Regarding Python 3, I am on the loop course and trying to solve the exercises (which are very difficult for me)

I am trying to understand, using a for loop, what is the difference between

for x in lst

and

for x in range(len(lst))

This is specific to exercise 10 of the loop problems called “same values”.

in the case of the former, the loop would iterate through all items in list “lst” correct?
What about the latter? It would iterate through all items of “lst” within the range of the total amount of items in “lst”? Am i understanding correctly?

Given a list,

``````s = [ 'one', 'two', 'three', 'four', 'five', 'six', 'seven' ]
``````

Now consider,

``````for item in s:                # loop signature
print (item, end=', ')    # loop body
print ()
``````

Output

``````one, two, three, four, five, six, seven,
``````

Notice how we access the items directly using the above loop signature?

Now let’s try,

``````list_index = range(len(s))     # range object

for i in list_index:
print ((i, s[i]), end=", "
print ()
``````

Output

``````(0, 'one'), (1, 'two'), (2, 'three'), (3, 'four'), (4, 'five'), (5, 'six'), (6, 'seven'),
``````

Above we access the items by their index.

Direct access is read-only, meaning we cannot modify elements of the list, only access them for reading (known as polling).

Access by index is both read and write, meaning we can modify the value at a given index. Notice we first needed to create the index from a range of the same length as the list?

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Yes you are correct that former one iterates through all items in list “lst”. But wrong about the other one.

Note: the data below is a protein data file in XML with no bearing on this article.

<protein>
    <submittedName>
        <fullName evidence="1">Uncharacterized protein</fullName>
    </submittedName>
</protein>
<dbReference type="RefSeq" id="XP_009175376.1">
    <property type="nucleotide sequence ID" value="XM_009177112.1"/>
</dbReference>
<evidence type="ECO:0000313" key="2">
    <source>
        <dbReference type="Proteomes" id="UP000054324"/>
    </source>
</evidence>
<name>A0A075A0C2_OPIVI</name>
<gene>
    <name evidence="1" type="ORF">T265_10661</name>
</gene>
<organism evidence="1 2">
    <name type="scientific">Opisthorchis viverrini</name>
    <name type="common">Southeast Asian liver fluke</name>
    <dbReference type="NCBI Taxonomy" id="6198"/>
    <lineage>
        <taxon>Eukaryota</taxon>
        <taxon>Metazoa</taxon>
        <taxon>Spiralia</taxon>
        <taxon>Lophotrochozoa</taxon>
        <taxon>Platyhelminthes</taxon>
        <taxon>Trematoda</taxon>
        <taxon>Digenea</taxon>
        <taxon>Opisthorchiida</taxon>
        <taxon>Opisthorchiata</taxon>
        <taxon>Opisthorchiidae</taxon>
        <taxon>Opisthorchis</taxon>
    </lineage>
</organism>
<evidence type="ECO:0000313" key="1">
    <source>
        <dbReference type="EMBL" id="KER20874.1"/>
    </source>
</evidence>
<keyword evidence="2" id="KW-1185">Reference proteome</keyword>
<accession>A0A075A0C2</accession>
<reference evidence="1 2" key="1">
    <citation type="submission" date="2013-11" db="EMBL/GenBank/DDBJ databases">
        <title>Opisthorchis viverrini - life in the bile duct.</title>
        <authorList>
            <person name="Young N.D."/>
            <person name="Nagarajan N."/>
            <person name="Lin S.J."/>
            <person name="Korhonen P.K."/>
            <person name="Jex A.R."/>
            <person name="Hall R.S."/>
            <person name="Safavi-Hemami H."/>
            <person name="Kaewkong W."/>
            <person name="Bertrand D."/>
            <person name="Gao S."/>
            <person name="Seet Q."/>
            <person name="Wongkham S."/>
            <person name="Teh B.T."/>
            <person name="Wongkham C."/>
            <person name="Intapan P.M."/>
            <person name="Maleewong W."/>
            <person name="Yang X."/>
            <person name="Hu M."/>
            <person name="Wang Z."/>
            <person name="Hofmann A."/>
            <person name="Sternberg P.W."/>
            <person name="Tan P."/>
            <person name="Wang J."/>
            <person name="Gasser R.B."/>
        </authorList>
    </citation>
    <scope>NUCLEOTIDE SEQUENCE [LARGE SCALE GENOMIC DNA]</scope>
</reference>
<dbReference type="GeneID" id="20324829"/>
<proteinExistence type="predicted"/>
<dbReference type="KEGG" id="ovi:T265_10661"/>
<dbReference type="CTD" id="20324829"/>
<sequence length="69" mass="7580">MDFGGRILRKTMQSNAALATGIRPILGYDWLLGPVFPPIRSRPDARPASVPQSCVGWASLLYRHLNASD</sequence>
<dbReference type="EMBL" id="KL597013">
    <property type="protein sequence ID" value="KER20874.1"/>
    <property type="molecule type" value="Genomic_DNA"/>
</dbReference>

len(lst) returns the length of the argument passed in (in this case length of list).

For ex,

``````lst = ["hi", "hello", "new", "fourth"]
print(len(lst))
# prints out 4 as it is clear that length (or number of elements) in list "lst" is 4
``````

Now, range() function generates an iterable object. Confused? Let’s make this more simpler

We know everything is object in python. So any list is also a object. Range() generates a list object.
It takes 1 necessary and 2 optional arguments. All three needs to be integers.

So If we do like this

``````lst = range(5)
print(lst)
# Will print range(0, 5). This is surely not a list. But let's understand this first
``````

range(0, 5) means every number between 0 (including) and 5 (excluding). A by default step size (difference between each number) of 1. So it would be like `0, 1, 2, 3, 4`. How to get a list from this? Simple,

``````lst = list(range(5))
print(lst)
# gives [0, 1, 2, 3, 4]
``````

I hope by now range() would be clear. (Why did I explain range()? because it’s important in your problem)

Using range() with list() around it generates a object which can be iterated upon, meaning we can loop on it.

In your case, len(lst) will give a integer (length or num of elements in lst) and using range() on len(lst) will give a iterable object which is a list of numbers from 0 to len(lst) , not including len(lst), with step size 1.

Some example code:

``````lst = [67, 84, 36, 37, 76, 37]

for x in lst:
print(x)

""" prints:
67
84
36
37
76
37
"""

for x in range(len(lst)):
print(x)

""" prints:
0
1
2
3
4
5
"""
``````

I hope you understood.
Happy Coding .

Yes, a range object is iterable, else how could we use it in a for statement?

Not in Python 3, it doesn’t. It generates a range object. It is not a list, but it is iterable, even without being cast to one.

We do not need to cast the range object to a list. It is iterable already, as stated above. A list is an expensive object to generate and store. A range is a simple object that is always one size no matter how large the expanse between start and end.

Suggest you do a little reading, @armaan_barak, before posting TL;DR that is misinformed.

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I just mentioned it in the example second code here,

That part was for explaning that how we get a list from range().

I’m really sorry if it sound confusing for you but I thought that it was better if I explained everything in detail.

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